Women in Science: The Emerging Researchers

Winner: Dr Sindiso Mnisi Weeks

Dr Sindiso Mnisi Weeks completed her DPhil in Law in 2009 at the University of Oxford, where she was a Rhodes scholar, based at New College and the Centre for Socio- Legal Studies.

She is a graduate of the University of Cape Town (UCT), from which she obtained a BA and LLB, both with distinction. Dr Mnisi Weeks is currently a senior researcher in the Law, Race and Gender Research Unit at UCT, working on the rural women's action-research project, which combines research and policy work on women, land and customary law.

She is also a senior lecturer in UCT's Department of Private Law, where she co-teaches African Customary Law. Her publication work spans customary law, women's rights, traditional institutions and the Constitution. Dr Mnisi Weeks has succesfully supervised 17 postgraduate students at honours and Master's level. Her publication record includes seven peer-reviewed journal articles, three book chapters and one technical report.

Her main concerns have been with rural women's exclusion from law-making and decision-making practices in traditional communities, as well as their participation in national legislative processes. Using methods that include rural women's participation, she has publicly challenged these forms of exclusion and the implications they have for rural women's ability to attain social and economic security.

Dr Mnisi Weeks's current research focuses on vernacular dispute resolution forums in South Africa, and she has been actively involved in the coordination and representation of the multi-sector resistance to the passing of the Traditional Courts Bill. Her experience includes policy work, public education and media publicity. As an emerging researcher, her recognition at an international level is steadily growing.


She has been invited to contribute to publications alongside senior academics abroad and to deliver one of the keynote addresses at an international conference in Brazil next year. Dr Mnisi Weeks is a former clerk of the Deputy Chief Justice of the Constitutional Court of South Africa, Dikgang Moseneke.

She has won the Ismail Mahomed South African Law Reform Commission Essay Competition, among other awards.

She was named one of the 200 Young South Africans (in the business and law category) by the Mail & Guardian in 2011, and she was part of the Law, Race and Gender research unit team that was awarded the Social Responsiveness Award by UCT in 2011.

First runner-up: Dr Sengeziwe Sibeko
Dr Sengeziwe Sibeko is a specialist obstetrician and gynaecologist who obtained medical qualifications at the University of KwaZulu-Natal (UKZN) and Colleges of Medicine of South Africa.

She received the prestigious Columbia University Southern African Fogarty Aids international training and research programme fellowship and completed her MSc in Epidemiology at Columbia University, New York, in 2009. She is an Oxford Nuffield Medical Fellow based at the Weatherall Institute of Molecular Medicine, John Radcliffe Hospital at Oxford University, United Kingdom, where she is registered for a PhD in HIV mucosal immunology of the female reproductive tract.

Prior to Oxford, she worked as a clinician scientist based at the Centre for the Aids Programmes of Research in South Africa (Caprisa) at the Nelson R Mandela School of Medicine (UKZN), while employed as a consultant gynaecologist at Mahatma Gandhi Hospital. At Caprisa she was part of the landmark and multi-awardwinning study on tenofovir gel trial, and led the development and implementation of its contraceptive counselling curriculum in addition to designing all its clinical aspects.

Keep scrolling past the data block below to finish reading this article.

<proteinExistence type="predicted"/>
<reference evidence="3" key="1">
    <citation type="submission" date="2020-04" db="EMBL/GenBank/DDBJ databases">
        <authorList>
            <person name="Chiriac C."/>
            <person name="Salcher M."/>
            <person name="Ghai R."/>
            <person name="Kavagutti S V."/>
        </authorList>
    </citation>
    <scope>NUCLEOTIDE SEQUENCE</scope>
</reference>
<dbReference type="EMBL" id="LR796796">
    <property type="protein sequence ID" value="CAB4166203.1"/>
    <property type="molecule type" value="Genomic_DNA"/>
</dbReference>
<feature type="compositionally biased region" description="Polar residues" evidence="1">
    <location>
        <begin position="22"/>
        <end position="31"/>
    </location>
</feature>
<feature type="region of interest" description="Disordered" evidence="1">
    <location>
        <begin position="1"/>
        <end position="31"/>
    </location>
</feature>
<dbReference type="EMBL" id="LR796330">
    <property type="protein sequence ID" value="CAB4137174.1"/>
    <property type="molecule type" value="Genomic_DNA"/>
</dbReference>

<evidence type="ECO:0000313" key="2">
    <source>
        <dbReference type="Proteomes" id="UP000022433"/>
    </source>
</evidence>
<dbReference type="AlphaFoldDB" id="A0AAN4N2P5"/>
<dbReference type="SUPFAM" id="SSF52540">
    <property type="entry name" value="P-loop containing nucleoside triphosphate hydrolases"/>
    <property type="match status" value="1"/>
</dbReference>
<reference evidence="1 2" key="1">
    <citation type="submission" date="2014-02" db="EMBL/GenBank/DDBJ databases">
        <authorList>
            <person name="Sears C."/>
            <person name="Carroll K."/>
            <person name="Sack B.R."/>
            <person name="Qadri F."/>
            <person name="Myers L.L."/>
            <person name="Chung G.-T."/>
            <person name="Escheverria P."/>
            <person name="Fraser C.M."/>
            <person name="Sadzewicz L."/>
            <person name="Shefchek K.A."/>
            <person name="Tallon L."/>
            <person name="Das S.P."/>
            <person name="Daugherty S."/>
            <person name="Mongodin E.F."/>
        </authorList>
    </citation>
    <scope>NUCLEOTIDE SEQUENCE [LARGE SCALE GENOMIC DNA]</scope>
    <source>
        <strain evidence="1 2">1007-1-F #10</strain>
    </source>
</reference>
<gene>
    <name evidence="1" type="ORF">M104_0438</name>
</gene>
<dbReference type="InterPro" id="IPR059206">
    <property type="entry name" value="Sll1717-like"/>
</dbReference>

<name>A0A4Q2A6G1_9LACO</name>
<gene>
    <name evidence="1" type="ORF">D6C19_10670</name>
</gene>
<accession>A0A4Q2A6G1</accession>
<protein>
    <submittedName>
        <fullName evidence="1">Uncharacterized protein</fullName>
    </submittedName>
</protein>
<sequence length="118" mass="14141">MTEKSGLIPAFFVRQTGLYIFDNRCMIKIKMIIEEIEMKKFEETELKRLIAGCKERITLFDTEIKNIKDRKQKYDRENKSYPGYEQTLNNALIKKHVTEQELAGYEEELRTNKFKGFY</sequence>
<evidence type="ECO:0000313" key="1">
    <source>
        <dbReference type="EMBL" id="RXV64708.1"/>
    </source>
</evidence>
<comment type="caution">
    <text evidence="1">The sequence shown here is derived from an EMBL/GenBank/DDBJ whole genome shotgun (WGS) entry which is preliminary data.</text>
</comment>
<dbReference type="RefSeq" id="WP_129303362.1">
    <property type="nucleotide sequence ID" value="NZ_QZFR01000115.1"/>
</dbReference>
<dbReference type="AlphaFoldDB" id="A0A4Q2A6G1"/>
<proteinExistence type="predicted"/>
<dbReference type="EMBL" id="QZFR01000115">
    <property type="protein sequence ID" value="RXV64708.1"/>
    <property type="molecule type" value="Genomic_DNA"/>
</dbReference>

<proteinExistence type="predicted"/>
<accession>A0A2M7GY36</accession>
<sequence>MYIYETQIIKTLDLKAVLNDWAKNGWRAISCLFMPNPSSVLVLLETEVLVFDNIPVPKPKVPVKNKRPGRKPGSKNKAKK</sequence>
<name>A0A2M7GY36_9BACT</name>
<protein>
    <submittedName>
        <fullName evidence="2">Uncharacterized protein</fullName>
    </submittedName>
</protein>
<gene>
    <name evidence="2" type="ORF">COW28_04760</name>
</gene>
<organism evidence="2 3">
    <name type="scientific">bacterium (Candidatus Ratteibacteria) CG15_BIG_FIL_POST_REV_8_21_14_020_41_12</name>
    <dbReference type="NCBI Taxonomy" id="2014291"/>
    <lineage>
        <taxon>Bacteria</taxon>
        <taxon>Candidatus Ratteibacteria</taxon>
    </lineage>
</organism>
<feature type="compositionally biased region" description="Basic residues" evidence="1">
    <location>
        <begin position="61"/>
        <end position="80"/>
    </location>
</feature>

Dr Sibeko has co-authored 16 peer-reviewed articles in publications, including Science and is a member of 11 scientific committees, including the World Health Organisation's contraceptive and HIV task force.

Dr Sibeko's research interests are in the betterment of women's health, especially in respect of the HIV/Aids epidemic. Her specific interests include understanding biological mechanisms responsible for increased HIV acquisition risk in women for the ultimate purpose of development of an effective HIV-preventive strategy in the form of either a microbicide or vaccine.

Second runner-up: Dr Joyce Chitja
Dr Joyce Chitja holds a PhD in Food Security, an MSoc Sci in Community Resource Management and a BSc Agric in Horticultural Science.

She is currently a lecturer at the University of KwaZulu-Natal (UKZN), a council member of the Agricultural Research Council and board member of the Agricultural Development Agency in KwaZulu- Natal.

Her research areas include food security in relation to smallholder farmer market access and value chains, water-use security, rural livelihoods and vulnerability, gender and agriculture, organic farming production, and land-use security and reform.

She served on the Umgungundlovu Further Education and Training College Council and on the KwaZulu-Natal Farmers Union Board, representing UKZN. Dr Chitja has been a visiting scholar at Cornell University in the United States of America and has presented her research findings and concluded study missions in Australia, Italy, California, Kenya and Brazil.

Dr Chitja has supervised 17 postgraduate students at Master's and honours level and her publication record includes seven peer reviewed journal articles, three book chapters and one technical report. Her focus is on establishing a robust community engagement research approach and programme where student research questions and the research laboratory are embedded in the rural smallholder farming communities.

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